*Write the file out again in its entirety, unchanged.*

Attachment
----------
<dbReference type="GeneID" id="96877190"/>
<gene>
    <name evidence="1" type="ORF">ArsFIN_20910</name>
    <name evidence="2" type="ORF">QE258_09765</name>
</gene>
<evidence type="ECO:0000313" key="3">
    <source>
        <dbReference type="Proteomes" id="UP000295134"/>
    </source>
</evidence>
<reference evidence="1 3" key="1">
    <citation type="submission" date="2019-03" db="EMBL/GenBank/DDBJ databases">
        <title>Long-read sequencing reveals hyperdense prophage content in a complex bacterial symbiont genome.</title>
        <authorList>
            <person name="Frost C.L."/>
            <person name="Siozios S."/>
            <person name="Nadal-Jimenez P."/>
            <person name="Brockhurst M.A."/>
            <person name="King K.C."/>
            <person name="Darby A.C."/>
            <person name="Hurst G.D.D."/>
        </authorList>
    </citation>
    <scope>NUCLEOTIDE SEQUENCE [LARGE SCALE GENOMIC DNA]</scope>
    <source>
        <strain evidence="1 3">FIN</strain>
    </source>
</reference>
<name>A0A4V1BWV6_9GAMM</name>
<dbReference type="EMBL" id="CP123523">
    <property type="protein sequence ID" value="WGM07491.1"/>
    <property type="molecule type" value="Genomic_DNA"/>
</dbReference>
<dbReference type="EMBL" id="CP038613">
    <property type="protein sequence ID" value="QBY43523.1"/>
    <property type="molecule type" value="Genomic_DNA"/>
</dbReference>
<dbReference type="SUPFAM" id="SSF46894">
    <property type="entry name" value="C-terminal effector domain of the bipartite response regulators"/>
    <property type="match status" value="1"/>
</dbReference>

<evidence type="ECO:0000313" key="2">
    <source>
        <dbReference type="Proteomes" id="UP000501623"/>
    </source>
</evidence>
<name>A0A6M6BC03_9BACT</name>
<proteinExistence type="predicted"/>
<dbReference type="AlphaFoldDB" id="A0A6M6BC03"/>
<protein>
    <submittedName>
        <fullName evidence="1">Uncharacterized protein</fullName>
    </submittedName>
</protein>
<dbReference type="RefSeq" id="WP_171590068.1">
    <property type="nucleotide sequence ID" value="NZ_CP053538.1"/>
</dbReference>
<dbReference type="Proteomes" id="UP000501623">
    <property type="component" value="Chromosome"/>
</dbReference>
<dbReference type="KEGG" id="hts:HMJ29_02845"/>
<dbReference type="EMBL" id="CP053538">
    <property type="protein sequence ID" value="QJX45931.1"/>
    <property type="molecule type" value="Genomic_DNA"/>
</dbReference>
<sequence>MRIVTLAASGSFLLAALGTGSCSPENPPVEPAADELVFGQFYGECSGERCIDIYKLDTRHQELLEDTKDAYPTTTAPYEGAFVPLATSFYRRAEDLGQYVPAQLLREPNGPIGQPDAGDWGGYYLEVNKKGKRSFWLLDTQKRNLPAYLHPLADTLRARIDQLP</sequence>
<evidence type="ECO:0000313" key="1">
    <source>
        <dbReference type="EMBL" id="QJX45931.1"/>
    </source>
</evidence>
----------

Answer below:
<dbReference type="GeneID" id="96877190"/>
<gene>
    <name evidence="1" type="ORF">ArsFIN_20910</name>
    <name evidence="2" type="ORF">QE258_09765</name>
</gene>
<evidence type="ECO:0000313" key="3">
    <source>
        <dbReference type="Proteomes" id="UP000295134"/>
    </source>
</evidence>
<reference evidence="1 3" key="1">
    <citation type="submission" date="2019-03" db="EMBL/GenBank/DDBJ databases">
        <title>Long-read sequencing reveals hyperdense prophage content in a complex bacterial symbiont genome.</title>
        <authorList>
            <person name="Frost C.L."/>
            <person name="Siozios S."/>
            <person name="Nadal-Jimenez P."/>
            <person name="Brockhurst M.A."/>
            <person name="King K.C."/>
            <person name="Darby A.C."/>
            <person name="Hurst G.D.D."/>
        </authorList>
    </citation>
    <scope>NUCLEOTIDE SEQUENCE [LARGE SCALE GENOMIC DNA]</scope>
    <source>
        <strain evidence="1 3">FIN</strain>
    </source>
</reference>
<name>A0A4V1BWV6_9GAMM</name>
<dbReference type="EMBL" id="CP123523">
    <property type="protein sequence ID" value="WGM07491.1"/>
    <property type="molecule type" value="Genomic_DNA"/>
</dbReference>
<dbReference type="EMBL" id="CP038613">
    <property type="protein sequence ID" value="QBY43523.1"/>
    <property type="molecule type" value="Genomic_DNA"/>
</dbReference>
<dbReference type="SUPFAM" id="SSF46894">
    <property type="entry name" value="C-terminal effector domain of the bipartite response regulators"/>
    <property type="match status" value="1"/>
</dbReference>

<evidence type="ECO:0000313" key="2">
    <source>
        <dbReference type="Proteomes" id="UP000501623"/>
    </source>
</evidence>
<name>A0A6M6BC03_9BACT</name>
<proteinExistence type="predicted"/>
<dbReference type="AlphaFoldDB" id="A0A6M6BC03"/>
<protein>
    <submittedName>
        <fullName evidence="1">Uncharacterized protein</fullName>
    </submittedName>
</protein>
<dbReference type="RefSeq" id="WP_171590068.1">
    <property type="nucleotide sequence ID" value="NZ_CP053538.1"/>
</dbReference>
<dbReference type="Proteomes" id="UP000501623">
    <property type="component" value="Chromosome"/>
</dbReference>
<dbReference type="KEGG" id="hts:HMJ29_02845"/>
<dbReference type="EMBL" id="CP053538">
    <property type="protein sequence ID" value="QJX45931.1"/>
    <property type="molecule type" value="Genomic_DNA"/>
</dbReference>
<sequence>MRIVTLAASGSFLLAALGTGSCSPENPPVEPAADELVFGQFYGECSGERCIDIYKLDTRHQELLEDTKDAYPTTTAPYEGAFVPLATSFYRRAEDLGQYVPAQLLREPNGPIGQPDAGDWGGYYLEVNKKGKRSFWLLDTQKRNLPAYLHPLADTLRARIDQLP</sequence>
<evidence type="ECO:0000313" key="1">
    <source>
        <dbReference type="EMBL" id="QJX45931.1"/>
    </source>
</evidence>